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The Presbyterian of the South : [combining the] Southwestern Presbyterian, Central Presbyterian, Southern Presbyterian. [volume] (Atlanta, Ga.) 1909-1931, October 16, 1918, Image 1

Image and text provided by Library of Virginia; Richmond, VA

Persistent link: https://chroniclingamerica.loc.gov/lccn/10021978/1918-10-16/ed-1/seq-1/

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RALLY DAY plans no doubt were seriously
interfered with by the closing of many
churches on October 6th by order of health
departments all over the country. This will
prove a serious matter to the Sunday-school
Extension work of our Church, unless the
schools take hold of the matter in real earnest.
If the Rally Day exercises were held and the
attendance was small, the school ought to take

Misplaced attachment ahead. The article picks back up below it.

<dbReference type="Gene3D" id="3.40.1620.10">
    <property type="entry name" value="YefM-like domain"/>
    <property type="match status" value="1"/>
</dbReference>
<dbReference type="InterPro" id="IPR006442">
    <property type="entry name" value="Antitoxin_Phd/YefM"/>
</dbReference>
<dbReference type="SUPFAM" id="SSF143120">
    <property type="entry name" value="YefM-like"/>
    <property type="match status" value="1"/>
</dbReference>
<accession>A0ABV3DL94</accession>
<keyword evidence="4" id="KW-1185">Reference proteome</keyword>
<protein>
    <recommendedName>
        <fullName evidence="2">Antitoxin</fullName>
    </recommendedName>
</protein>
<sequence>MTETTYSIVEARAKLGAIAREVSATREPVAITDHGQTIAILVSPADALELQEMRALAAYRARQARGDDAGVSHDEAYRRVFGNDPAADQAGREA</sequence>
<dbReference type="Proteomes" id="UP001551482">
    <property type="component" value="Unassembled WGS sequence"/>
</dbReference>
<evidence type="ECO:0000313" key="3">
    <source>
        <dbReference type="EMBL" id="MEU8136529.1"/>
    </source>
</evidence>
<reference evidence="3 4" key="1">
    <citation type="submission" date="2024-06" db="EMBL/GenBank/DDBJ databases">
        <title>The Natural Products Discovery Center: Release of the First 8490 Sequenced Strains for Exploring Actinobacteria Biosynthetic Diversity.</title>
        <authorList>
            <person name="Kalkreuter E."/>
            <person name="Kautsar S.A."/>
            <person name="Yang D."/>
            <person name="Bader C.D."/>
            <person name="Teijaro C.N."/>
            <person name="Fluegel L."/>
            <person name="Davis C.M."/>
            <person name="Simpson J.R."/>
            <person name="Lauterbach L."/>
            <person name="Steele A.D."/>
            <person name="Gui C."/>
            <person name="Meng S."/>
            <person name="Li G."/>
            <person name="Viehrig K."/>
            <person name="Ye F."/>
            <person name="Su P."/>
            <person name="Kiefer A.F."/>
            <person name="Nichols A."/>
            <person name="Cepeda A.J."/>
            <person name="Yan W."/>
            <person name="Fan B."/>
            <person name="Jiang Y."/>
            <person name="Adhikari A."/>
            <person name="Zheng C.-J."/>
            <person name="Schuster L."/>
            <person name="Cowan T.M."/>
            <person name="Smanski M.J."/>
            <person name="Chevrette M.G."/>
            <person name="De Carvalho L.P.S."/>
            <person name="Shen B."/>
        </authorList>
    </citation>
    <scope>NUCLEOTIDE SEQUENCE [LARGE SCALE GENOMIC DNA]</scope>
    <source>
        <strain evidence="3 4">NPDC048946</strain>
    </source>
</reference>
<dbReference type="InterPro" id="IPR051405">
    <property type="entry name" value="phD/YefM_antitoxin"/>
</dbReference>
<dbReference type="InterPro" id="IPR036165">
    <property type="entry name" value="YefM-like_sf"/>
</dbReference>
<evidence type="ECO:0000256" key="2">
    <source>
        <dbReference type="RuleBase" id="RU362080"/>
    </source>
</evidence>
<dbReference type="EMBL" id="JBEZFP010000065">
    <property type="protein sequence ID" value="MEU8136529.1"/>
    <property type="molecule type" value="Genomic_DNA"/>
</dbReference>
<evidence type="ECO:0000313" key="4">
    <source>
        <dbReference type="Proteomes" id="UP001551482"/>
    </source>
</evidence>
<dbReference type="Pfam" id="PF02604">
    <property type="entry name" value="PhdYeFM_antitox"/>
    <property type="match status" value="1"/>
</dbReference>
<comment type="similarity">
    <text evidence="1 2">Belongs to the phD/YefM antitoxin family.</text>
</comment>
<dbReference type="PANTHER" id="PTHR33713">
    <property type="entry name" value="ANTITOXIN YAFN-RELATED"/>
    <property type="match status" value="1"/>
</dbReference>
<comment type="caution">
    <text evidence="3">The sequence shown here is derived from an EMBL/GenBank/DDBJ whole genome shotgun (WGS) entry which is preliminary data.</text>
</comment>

steps to increase its collection. If they had
to be postponed, everything possible should
be done to sustain interest in the plans, and the
exercises should be held as soon as the school
is in satisfactory operation again.
+ + +
FOOD has been saved in large quantities in
this country during the past year, and the
economies practiced by our people, allowed
food enough to be sent to our allies to enable
them to carry on the war. If we could not
have sent this food our allies could not have
kept up the war and Germany would have been
victorious. Now that our army is over there,
we must ship much more during the coming
year than we did in past yeai*s. These figures
tell the tale. During the three years preced
ing our entrance into the war the average
shipment of foodstuffs was 5,533,000 tons.
Last year we sent 11,820,000 tons. During the